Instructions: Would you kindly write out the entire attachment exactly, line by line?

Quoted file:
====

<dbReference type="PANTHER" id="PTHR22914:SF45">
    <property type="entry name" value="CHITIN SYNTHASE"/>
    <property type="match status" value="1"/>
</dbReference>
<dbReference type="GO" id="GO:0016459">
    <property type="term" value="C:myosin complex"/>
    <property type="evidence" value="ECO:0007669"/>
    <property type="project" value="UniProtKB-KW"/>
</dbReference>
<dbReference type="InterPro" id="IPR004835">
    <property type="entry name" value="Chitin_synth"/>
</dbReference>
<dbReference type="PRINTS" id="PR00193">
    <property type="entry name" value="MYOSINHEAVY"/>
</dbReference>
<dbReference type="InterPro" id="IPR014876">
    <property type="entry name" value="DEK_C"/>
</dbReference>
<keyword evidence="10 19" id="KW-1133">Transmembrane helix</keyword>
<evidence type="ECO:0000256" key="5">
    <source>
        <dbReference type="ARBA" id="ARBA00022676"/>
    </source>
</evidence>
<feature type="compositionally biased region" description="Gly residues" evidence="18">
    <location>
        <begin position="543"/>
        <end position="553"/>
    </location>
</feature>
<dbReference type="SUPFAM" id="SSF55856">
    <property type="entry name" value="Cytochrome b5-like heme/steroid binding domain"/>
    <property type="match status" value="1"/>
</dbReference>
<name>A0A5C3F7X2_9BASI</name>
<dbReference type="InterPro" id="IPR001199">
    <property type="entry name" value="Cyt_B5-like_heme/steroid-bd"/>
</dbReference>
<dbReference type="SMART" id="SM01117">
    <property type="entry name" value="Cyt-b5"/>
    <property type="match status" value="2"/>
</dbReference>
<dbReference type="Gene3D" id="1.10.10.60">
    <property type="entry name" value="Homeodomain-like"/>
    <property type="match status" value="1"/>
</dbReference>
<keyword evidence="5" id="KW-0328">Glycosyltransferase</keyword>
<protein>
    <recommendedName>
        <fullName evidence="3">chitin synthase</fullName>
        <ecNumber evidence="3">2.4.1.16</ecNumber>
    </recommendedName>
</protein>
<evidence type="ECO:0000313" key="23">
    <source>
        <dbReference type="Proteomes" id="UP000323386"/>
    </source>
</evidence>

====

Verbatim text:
<dbReference type="PANTHER" id="PTHR22914:SF45">
    <property type="entry name" value="CHITIN SYNTHASE"/>
    <property type="match status" value="1"/>
</dbReference>
<dbReference type="GO" id="GO:0016459">
    <property type="term" value="C:myosin complex"/>
    <property type="evidence" value="ECO:0007669"/>
    <property type="project" value="UniProtKB-KW"/>
</dbReference>
<dbReference type="InterPro" id="IPR004835">
    <property type="entry name" value="Chitin_synth"/>
</dbReference>
<dbReference type="PRINTS" id="PR00193">
    <property type="entry name" value="MYOSINHEAVY"/>
</dbReference>
<dbReference type="InterPro" id="IPR014876">
    <property type="entry name" value="DEK_C"/>
</dbReference>
<keyword evidence="10 19" id="KW-1133">Transmembrane helix</keyword>
<evidence type="ECO:0000256" key="5">
    <source>
        <dbReference type="ARBA" id="ARBA00022676"/>
    </source>
</evidence>
<feature type="compositionally biased region" description="Gly residues" evidence="18">
    <location>
        <begin position="543"/>
        <end position="553"/>
    </location>
</feature>
<dbReference type="SUPFAM" id="SSF55856">
    <property type="entry name" value="Cytochrome b5-like heme/steroid binding domain"/>
    <property type="match status" value="1"/>
</dbReference>
<name>A0A5C3F7X2_9BASI</name>
<dbReference type="InterPro" id="IPR001199">
    <property type="entry name" value="Cyt_B5-like_heme/steroid-bd"/>
</dbReference>
<dbReference type="SMART" id="SM01117">
    <property type="entry name" value="Cyt-b5"/>
    <property type="match status" value="2"/>
</dbReference>
<dbReference type="Gene3D" id="1.10.10.60">
    <property type="entry name" value="Homeodomain-like"/>
    <property type="match status" value="1"/>
</dbReference>
<keyword evidence="5" id="KW-0328">Glycosyltransferase</keyword>
<protein>
    <recommendedName>
        <fullName evidence="3">chitin synthase</fullName>
        <ecNumber evidence="3">2.4.1.16</ecNumber>
    </recommendedName>
</protein>
<evidence type="ECO:0000313" key="23">
    <source>
        <dbReference type="Proteomes" id="UP000323386"/>
    </source>
</evidence>